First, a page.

Human embryo genetic editing: hope or pipe dream?

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VOLUME 116, ISSUE 1, P25-26

Authors:

Inmaculada de Melo-Martín, Ph.D., M.S., Zev Rosenwaks, M.D.

Abstract:

Like many other technological developments in reproductive medicine, human embryo genetic editing has generated considerable hope and excitement, although it has also provoked great apprehension. The excitement and hope rooted in this technology are understandable. Genome editing tools, such as CRISPR-Cas9, promise to transform biomedical research and clinical care. The Nobel Prize awarded in 2020 to its developers, Emmanuelle Charpentier and Jennifer Doudna, recognized the groundbreaking nature of this genomic tool (1). With it, scientists can now add, remove, or alter genetic material at specific locations in the genome. For instance, Clustered Regularly Interspaced Short Palindromic Repeats-Cas9 (CRISPR-Cas9) is significantly more efficient, accurate, and affordable than older technologies used for genomic manipulations.

Fertility and Sterility

Editorial Office, American Society for Reproductive Medicine

Fertility and Sterility® is an international journal for obstetricians, gynecologists, reproductive endocrinologists, urologists, basic scientists and others who treat and investigate problems of infertility and human reproductive disorders. 

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Go to the profile of Pandiyan  Natarajan
27 days ago

Human Embryo genetic editing is still a pipe dream.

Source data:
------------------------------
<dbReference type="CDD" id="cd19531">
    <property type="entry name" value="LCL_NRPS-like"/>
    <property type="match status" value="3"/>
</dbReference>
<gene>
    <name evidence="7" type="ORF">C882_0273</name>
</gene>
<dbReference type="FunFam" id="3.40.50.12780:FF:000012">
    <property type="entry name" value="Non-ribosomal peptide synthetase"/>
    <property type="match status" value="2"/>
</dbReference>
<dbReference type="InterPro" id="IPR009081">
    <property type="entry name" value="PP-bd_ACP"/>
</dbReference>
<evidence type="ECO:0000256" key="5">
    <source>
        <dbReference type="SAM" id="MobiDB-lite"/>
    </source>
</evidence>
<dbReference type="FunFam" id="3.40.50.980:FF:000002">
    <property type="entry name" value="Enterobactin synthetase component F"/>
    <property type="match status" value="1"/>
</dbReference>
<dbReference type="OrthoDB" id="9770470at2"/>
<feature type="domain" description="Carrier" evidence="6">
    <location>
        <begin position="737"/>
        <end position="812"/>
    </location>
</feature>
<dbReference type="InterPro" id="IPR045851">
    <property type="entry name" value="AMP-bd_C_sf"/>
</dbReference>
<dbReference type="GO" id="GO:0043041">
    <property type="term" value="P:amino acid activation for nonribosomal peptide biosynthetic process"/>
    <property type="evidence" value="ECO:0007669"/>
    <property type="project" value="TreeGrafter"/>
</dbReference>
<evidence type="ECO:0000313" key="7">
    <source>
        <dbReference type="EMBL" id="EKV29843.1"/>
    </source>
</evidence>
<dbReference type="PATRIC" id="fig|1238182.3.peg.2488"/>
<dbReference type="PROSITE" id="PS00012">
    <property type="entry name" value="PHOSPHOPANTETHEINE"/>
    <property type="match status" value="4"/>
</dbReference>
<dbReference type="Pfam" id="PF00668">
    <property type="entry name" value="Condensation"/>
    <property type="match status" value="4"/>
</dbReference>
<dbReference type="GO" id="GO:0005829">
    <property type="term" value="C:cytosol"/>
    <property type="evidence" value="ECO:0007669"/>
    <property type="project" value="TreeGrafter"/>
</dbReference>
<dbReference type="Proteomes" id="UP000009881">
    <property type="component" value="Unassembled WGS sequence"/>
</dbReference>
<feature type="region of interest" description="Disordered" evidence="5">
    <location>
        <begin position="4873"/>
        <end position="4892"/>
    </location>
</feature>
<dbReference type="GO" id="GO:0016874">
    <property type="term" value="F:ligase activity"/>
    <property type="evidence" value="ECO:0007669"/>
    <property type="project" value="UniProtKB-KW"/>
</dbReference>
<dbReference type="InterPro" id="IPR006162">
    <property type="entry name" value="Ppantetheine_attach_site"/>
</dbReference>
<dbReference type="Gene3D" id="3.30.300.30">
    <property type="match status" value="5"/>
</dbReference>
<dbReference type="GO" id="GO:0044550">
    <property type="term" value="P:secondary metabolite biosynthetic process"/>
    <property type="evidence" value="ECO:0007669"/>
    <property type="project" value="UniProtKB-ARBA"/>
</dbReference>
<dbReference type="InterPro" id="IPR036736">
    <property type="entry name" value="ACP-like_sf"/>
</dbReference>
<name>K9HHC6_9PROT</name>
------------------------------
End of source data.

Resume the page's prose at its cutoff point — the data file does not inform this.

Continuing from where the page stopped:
Gene editing by CRISPR- Cas 9 is indeed a major advance in Genetic therapy. However, Embryo Gene Editing is a different ball game as has been highlighted by the authors. It certainly offers great hope for couple with homozygous single gene disorders, but is unlikely to be of any great benefit to people with polygenic disorders.

DNA is not our destiny. While genome does play a crucial role in phenotype, the environment through epigenetic mechanisms also shape the phenotype. Gene editing may not have any influence whatsoever in altering or interfering with epigenetic mechanisms.

Gene editing to enhance physical attributes like intelligence, athleticism or musical talent is most unlikely to be helped by gene editing as these are not necessarily genetic. Many of these talents are 99% perspiration ( efforts ) and 1% inspiration ( genetic ).

There may also be unintended consequences of gene editing. Most gene actions are not linear. As has been beautifully pointed out in the article, single genes have multiple functions and multiple genes interact and co operate to perform a single function. Gene editing may lead to off target effects or may not even have the intended effects. 

As Science stands today I feel Human Embryo genetic editing is still a pipe dream.

Professor Dr Pandiyan Natarajan,

Professor and Head of the Department of Andrology and Reproductive Medicine,

Chettinad Super Speciality Hospital,

Chettinad Academy of Research and Education,

Kelambakkam,

Chennai,

Tamil Nadu, 

India - 603103.